Friday 12 March 2021

The last acceptable prejudice


There has been a great deal written this week about prejudice. One remark that might have been said in private about the skin colour of a baby is enough to condemn an unnamed member of the Royal family. But while all prejudices are equal some prejudices are more equal than others. Some prejudices indeed are not merely acceptable but are expressed by all right-thinking people.

A Green Party Peer Baroness Jones has suggested that all men should be banned from the streets after 6 PM to make women feel a lot safer. This is in response to Sarah Everard going missing in London and the possibility that she was raped and murdered. The baroness does not know what happened to Sarah Everard. The police have suspect, but he has not been convicted of anything. Would the baroness respond in the same way next time there was a terrorist attack in London?

Whenever there is a terrorist attack, even when it has certain characteristics, there are people on social media including the usual politicians who tell us that we must not jump to conclusions about who might have committed the crime. If later, we discover that that the terrorist was a Muslim we are continually told that we must not judge the Muslim community by the actions of this one individual. This of course is correct. Out of the whole population of Muslims living in Britain only an infinitesimally small percentage are involved in terrorism. To judge Muslims in general because of the actions of Muslim terrorists is prejudice.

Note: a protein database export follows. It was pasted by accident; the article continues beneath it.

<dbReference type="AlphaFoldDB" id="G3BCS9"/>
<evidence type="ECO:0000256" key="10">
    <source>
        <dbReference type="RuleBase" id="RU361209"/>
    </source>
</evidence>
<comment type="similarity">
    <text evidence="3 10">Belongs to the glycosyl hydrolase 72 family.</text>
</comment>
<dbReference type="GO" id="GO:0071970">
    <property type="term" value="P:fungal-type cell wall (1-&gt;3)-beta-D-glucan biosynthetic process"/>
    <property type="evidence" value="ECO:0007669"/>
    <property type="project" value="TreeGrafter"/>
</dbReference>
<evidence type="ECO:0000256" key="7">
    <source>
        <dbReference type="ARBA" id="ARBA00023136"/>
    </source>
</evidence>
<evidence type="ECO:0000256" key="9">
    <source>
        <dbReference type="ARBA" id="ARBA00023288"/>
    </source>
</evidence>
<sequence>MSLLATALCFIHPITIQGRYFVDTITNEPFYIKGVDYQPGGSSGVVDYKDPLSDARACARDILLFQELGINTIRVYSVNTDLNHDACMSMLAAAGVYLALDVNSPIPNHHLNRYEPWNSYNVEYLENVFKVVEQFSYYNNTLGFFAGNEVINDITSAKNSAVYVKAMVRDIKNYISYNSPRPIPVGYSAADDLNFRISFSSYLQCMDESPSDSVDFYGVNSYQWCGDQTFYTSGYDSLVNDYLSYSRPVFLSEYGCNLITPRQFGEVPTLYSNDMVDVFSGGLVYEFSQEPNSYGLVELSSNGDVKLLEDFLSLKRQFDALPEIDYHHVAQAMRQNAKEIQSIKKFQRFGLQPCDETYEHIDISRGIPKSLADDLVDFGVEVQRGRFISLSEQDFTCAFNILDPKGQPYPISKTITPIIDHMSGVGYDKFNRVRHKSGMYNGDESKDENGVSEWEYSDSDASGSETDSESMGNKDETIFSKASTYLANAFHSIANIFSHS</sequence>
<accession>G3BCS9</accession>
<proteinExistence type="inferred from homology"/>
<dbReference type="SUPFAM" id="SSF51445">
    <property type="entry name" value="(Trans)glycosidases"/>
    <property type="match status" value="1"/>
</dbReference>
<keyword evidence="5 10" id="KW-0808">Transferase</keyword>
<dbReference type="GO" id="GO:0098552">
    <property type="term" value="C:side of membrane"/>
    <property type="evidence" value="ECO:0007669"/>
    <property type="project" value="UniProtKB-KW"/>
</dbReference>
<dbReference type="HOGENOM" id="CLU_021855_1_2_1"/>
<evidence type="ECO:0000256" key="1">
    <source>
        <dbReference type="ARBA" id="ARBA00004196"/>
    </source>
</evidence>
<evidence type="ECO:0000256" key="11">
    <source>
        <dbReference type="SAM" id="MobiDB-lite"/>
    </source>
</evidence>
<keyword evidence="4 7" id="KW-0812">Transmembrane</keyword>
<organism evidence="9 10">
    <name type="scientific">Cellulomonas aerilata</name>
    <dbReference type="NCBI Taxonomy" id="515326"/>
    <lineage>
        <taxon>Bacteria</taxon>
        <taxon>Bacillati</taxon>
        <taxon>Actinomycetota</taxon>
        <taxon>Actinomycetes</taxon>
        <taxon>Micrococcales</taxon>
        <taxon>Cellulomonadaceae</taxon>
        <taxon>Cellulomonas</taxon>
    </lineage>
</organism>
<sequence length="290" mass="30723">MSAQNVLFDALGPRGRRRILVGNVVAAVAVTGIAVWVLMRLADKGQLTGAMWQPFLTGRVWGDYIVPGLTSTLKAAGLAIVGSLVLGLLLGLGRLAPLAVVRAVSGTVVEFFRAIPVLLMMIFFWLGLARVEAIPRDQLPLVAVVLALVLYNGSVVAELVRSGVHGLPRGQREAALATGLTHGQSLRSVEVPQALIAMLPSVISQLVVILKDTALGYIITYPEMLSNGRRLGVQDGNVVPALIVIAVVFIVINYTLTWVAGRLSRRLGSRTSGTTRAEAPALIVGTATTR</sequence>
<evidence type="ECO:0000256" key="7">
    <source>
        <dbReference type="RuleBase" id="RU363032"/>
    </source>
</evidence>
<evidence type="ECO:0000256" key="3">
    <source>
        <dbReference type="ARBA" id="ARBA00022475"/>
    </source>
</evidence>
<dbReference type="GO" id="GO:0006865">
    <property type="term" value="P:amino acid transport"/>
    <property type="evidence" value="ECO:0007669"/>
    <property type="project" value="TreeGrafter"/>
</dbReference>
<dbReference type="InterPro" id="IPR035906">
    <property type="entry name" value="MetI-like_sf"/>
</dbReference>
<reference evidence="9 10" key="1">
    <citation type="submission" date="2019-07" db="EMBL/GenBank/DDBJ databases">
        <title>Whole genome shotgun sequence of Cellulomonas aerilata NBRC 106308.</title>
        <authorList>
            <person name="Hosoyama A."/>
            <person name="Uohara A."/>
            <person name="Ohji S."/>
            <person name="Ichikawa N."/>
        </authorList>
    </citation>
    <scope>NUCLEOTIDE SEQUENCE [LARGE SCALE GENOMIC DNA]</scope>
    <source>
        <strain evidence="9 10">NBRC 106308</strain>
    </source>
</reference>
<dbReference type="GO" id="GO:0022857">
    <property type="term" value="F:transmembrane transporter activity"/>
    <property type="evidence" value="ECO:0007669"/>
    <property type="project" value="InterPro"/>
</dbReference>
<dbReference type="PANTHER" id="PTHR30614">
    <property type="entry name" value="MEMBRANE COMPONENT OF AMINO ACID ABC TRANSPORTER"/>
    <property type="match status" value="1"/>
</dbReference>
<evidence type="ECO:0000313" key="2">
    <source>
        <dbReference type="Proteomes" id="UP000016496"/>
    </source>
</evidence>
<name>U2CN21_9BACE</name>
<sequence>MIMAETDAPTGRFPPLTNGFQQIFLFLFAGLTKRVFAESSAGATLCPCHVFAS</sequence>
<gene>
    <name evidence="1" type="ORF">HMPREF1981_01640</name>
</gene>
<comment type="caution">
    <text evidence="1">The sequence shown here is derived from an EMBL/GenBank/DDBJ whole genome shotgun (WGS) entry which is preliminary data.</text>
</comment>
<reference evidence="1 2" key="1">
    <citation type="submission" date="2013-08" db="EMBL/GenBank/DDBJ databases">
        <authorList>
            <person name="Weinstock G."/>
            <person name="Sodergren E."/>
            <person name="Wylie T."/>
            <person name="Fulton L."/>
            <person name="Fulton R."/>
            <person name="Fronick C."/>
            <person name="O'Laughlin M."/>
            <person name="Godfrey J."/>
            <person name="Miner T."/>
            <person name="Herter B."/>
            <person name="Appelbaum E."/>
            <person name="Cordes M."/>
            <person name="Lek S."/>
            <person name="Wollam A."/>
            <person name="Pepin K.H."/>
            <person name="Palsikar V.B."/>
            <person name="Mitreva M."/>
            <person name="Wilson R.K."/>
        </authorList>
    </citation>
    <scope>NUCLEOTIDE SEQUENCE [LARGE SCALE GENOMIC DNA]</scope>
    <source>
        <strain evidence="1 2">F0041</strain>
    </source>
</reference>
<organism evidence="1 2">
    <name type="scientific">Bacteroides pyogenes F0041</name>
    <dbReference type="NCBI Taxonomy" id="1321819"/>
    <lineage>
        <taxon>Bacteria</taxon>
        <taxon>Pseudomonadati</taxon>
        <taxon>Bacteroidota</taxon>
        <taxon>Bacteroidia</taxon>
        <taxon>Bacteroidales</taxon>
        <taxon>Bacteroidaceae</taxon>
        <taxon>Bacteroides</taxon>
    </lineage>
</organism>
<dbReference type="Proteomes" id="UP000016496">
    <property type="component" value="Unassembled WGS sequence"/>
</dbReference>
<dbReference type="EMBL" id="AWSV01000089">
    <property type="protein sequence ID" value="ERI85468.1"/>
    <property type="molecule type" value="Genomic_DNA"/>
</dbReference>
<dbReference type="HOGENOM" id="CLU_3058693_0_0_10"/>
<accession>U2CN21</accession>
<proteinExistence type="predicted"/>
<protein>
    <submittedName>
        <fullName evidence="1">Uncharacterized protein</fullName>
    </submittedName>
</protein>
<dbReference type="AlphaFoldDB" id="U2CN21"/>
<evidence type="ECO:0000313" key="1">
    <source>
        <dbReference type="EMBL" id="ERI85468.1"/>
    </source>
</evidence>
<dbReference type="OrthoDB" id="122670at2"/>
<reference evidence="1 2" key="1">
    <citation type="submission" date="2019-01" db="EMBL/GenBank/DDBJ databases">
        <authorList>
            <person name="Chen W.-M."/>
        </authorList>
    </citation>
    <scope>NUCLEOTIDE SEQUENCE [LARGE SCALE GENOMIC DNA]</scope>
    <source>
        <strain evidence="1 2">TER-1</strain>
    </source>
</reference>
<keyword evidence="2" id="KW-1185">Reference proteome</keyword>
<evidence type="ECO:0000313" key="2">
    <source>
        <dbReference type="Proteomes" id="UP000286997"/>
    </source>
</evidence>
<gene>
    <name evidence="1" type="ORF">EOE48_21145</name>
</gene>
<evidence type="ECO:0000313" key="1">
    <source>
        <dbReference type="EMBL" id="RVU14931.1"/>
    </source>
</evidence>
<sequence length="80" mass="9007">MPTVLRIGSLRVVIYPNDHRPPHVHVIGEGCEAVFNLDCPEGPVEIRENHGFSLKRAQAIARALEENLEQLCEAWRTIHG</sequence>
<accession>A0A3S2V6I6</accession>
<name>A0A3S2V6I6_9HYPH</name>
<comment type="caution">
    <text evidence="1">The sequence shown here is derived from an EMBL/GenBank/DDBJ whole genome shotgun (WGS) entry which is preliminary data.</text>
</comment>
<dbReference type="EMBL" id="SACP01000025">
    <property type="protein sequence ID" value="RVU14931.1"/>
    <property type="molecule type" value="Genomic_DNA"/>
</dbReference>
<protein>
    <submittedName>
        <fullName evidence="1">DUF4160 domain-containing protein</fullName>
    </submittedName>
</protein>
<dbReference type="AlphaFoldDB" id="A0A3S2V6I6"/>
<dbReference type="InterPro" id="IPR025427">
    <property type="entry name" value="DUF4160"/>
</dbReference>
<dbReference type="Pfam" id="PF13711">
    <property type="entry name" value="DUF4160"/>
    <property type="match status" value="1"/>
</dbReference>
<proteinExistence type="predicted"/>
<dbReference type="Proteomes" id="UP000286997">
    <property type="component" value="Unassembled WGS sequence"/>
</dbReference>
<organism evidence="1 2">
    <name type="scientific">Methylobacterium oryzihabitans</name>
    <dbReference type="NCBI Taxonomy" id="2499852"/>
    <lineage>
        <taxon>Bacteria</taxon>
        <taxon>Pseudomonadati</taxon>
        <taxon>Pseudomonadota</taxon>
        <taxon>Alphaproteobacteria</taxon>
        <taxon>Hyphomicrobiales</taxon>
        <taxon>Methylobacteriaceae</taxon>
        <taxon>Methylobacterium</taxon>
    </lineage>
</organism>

Imagine if someone suggested that because a Muslim blew himself up or knifed people in the street while shouting God is great in Arabic that all Muslims should be locked up so that everyone would feel safer. This would be considered to be so outrageous that anyone who said it would be immediately thought of as worse that the most prejudiced bigot. Consider for instance Donald Trump’s response to terrorism committed by Muslims when he banned people from certain Muslim countries from travelling to America. It is unlikely that Baroness Jones thought this tolerant or acceptable. Yet she expresses a prejudice that is essentially the same, only her prejudice is acceptable.